A small yellow duck hopped out of the water and onto the shoulder of a dark-haired boy, who was currently staring off into the abyss.
He jumped when she did, and tried to hide a blush. It was almost sunset. They would be returning to their little cabin on the side of the lake soon.
Ahiru jumped down again, this time landing on the dock, and looked up at him expectantly.
For a moment, all Fakir could do was stare at her. She was so small and fragile, and yet somehow she was the strongest person he knew. Yes, he still thought of her as the human she had been. Sometimes he could even see Ahiru out of the corner of his eye, in something that the little duck in front of him did. Just an expression, or a movement. It was enough to make his heart stop, and make the disappointment when he realized the impossibility of it nearly unbearable, no matter how many times he told himself it had been foolish to hope in the first place.
But a promise was a promise. They needed to stay who, and what, they truly were. And, despite some feeling of injustice about the whole thing, and the way she still acted so human, and so out of place in feathers—though he supposed she would look clumsy and out of place whatever form she took—this was her. Except that… but no. It was useless. This was her.
A loud, rumbling chuckle startled the both of them into jumping, and Fakir reflexively rose to protect her, his eyes darting around in vain to locate the source of the sound which had suddenly seemed to come from everywhere at once. He firmly resisted the urge to scoop Ahiru into his arms protectively.
"So calm and boring a scene. But do I detect a note of unrest among the ranks?"
The boy and the duck independently blushed but quickly suppressed this reaction, each feeling guilty at their dissatisfaction with their current lives.
The voice descended into loud laughter again, and Fakir thought it sounded familiar. A glance at Ahiru's uneasy stature confirmed Fakir's suspicions.
"Drosselmeyer," he growled.
The disembodied voice fell silent, then, after a moment it seemed to be on the other side of them than it had been, if indeed it had been on a side at all, and it sounded taunting.
"That's right," the dead storyteller replied, adding in mock generosity, "I have come to miss the failed knight and the princess who is really a duck."
Blushes covered their faces now, and they were unable to hide them.
The feeling of a great smile only just out of sight surrounded them then, and tripled their insecurities, deepening their embarrassment to the point that they avoided each other's eyes.
With another chuckle, this time echoing in the air in every direction, the world went misty and vague, and in the moment of deafening silence a new stage flashed into sharp reality.
At the same time, both Fakir and Ahiru twisted around with sudden terror to make sure the other was there. And at the same time, their eyes widened in shock and terror when they saw they were alone.
Fakir stared blankly at the scene which surrounded him. He seemed to be in some sort of castle corridor. He turned slowly around and counted four identical passageways to choose from.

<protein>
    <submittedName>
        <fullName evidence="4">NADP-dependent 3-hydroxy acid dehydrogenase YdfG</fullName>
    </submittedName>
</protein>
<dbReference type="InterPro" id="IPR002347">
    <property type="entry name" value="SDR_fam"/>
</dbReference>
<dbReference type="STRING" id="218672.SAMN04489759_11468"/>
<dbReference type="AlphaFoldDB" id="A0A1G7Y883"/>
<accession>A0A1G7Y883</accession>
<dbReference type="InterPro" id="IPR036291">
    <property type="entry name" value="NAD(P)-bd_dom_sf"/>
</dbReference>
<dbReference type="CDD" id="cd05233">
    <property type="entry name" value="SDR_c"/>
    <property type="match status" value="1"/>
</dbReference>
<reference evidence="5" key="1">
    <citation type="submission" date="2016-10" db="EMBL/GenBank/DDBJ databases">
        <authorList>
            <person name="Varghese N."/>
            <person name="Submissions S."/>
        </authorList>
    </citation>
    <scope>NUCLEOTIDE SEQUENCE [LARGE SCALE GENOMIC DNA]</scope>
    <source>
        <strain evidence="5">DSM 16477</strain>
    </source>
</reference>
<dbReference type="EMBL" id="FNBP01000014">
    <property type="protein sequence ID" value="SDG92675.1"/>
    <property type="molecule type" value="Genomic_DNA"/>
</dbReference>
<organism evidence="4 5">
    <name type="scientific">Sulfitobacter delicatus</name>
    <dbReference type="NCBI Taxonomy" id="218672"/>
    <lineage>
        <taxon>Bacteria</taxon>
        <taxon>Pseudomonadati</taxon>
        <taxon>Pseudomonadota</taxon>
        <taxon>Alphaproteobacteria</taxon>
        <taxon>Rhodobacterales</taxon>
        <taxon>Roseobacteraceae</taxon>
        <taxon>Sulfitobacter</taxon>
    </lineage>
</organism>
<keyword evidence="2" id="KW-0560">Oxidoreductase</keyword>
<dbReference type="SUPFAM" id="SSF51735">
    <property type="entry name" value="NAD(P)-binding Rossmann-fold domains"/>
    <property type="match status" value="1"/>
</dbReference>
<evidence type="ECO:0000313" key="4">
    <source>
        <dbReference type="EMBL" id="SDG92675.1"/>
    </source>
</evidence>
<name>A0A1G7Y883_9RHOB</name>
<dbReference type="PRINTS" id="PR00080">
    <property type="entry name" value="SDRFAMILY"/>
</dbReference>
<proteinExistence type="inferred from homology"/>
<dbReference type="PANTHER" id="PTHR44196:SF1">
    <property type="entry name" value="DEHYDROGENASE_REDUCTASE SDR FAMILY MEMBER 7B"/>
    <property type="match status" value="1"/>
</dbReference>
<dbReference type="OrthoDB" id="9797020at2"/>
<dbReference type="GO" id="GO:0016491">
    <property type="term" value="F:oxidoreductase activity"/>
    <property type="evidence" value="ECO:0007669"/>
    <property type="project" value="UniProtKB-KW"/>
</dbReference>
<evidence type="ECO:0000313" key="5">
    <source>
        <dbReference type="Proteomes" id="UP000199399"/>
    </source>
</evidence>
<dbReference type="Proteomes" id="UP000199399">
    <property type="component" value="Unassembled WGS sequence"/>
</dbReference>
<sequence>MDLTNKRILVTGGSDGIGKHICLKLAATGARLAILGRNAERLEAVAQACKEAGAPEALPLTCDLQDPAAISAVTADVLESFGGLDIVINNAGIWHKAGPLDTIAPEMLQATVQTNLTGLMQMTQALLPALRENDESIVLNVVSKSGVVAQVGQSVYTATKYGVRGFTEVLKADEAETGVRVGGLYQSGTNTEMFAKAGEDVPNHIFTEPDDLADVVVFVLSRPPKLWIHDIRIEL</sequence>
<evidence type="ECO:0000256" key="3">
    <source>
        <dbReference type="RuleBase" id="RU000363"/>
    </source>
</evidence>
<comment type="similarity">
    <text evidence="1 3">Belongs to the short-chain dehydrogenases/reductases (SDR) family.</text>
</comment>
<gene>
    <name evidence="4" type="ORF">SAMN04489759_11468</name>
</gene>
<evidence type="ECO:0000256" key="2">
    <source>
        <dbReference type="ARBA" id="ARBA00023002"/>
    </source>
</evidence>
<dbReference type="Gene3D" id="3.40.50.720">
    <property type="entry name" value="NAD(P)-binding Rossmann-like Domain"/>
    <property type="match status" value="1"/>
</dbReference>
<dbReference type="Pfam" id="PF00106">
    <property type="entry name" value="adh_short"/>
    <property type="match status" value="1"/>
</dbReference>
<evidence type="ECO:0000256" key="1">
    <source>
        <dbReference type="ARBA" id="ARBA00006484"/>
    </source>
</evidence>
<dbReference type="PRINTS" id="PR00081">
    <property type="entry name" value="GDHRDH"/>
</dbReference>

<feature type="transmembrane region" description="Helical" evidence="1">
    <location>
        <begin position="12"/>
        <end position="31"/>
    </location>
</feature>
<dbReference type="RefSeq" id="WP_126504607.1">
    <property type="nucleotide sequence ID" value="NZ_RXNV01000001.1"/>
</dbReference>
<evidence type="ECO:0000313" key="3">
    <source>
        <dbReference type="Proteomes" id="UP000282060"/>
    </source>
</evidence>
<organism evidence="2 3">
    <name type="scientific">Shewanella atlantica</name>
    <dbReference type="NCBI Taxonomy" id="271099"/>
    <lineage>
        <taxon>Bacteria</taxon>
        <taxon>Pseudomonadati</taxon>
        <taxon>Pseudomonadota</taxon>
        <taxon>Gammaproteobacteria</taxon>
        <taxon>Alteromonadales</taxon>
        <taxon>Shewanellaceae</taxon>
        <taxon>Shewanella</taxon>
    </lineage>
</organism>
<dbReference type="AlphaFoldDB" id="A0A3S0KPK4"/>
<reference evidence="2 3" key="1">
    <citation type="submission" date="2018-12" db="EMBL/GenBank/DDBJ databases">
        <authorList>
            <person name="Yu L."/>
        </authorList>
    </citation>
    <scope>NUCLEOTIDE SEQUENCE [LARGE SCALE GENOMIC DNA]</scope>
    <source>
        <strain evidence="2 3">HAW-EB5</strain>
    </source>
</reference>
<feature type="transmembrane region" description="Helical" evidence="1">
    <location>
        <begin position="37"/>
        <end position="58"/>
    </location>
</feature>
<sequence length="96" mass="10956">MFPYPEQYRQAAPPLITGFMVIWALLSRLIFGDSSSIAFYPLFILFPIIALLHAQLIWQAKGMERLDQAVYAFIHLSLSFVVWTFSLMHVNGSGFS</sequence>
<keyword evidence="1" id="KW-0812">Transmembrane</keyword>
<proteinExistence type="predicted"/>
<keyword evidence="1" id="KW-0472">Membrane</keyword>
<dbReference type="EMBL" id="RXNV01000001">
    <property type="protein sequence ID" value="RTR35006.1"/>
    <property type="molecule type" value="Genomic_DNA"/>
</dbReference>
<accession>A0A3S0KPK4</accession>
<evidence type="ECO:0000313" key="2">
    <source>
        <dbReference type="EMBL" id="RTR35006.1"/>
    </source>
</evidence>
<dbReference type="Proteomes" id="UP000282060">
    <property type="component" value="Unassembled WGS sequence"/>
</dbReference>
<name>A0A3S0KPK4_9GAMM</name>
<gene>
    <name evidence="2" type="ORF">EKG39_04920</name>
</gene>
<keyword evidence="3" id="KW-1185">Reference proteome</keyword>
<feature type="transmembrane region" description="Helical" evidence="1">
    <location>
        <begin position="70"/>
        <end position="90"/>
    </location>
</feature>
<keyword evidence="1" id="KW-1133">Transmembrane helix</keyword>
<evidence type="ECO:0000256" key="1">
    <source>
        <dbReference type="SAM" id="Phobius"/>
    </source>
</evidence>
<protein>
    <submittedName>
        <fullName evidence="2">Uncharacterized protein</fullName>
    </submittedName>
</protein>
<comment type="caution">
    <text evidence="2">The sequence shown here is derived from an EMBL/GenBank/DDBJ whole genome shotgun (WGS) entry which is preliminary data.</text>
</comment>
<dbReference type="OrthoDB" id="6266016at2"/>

But which one to take?
He turned around again and again, staring down into the darkness, lit only by intermittent torches which threw ominous shadows across the walls.
Where was she?
Where was he?
Suddenly a scream tumbled down one of the corridors. Fakir spun until he was facing the sound. She had never screamed like that before.
The wordless cry came again, longer and louder this time, breaking in a sob at the end, and this time there was no doubt in Fakir's mind who it was. It was Ahiru. And she was in terrible pain.
Almost before he could think he was flying down the corridor, deeper and deeper into the seemingly-never-ending hallway.
But all too soon, he heard the scream again. He stopped dead.
It had been coming from the other direction.
He doubled back twice as fast. The echo must have thrown the sound down this corridor, when it really came from the opposite direction. He had just passed the intersection when it came again, just as blood-curdling as ever.
But this time, it came from one of the side halls.
Fakir was slow to back up this time, and for a moment stared in the direction the last scream came from.
Sure enough, a moment later it came from the opposite direction.
Fakir circled again, trying desperately to find which way to go.
If only there were some way he could tell which scream was real.
As if on cue, another cry rose up, and he stared down the hall from whence it came.
Almost before he could identify it, another came, from one of the other corridors. And another. And another.
The screaming came faster and faster and louder and louder, driving him insane with the need to help Ahiru, and his writer's imagination running away with the situation and forming terrible ideas as to what was happening to her.
Then the screaming came from more than one direction at once, and soon all four hallways were consumed with the sound.
Fakir's breathing was shallow and uneven, his ears straining through the noise, desperately seeking a defining difference in the screams.
But though they were all unique, none of them sounded more like Ahiru than another, and all were equally horrifying.
With a cry of his own, Fakir threw himself down what he thought was the first corridor, though in truth he had lost all sense of direction.
The screaming followed him, all of it, and it got no easier to bear. His teeth ground and sweat beaded his forehead, but all he could do was keep running and hope it was the right way.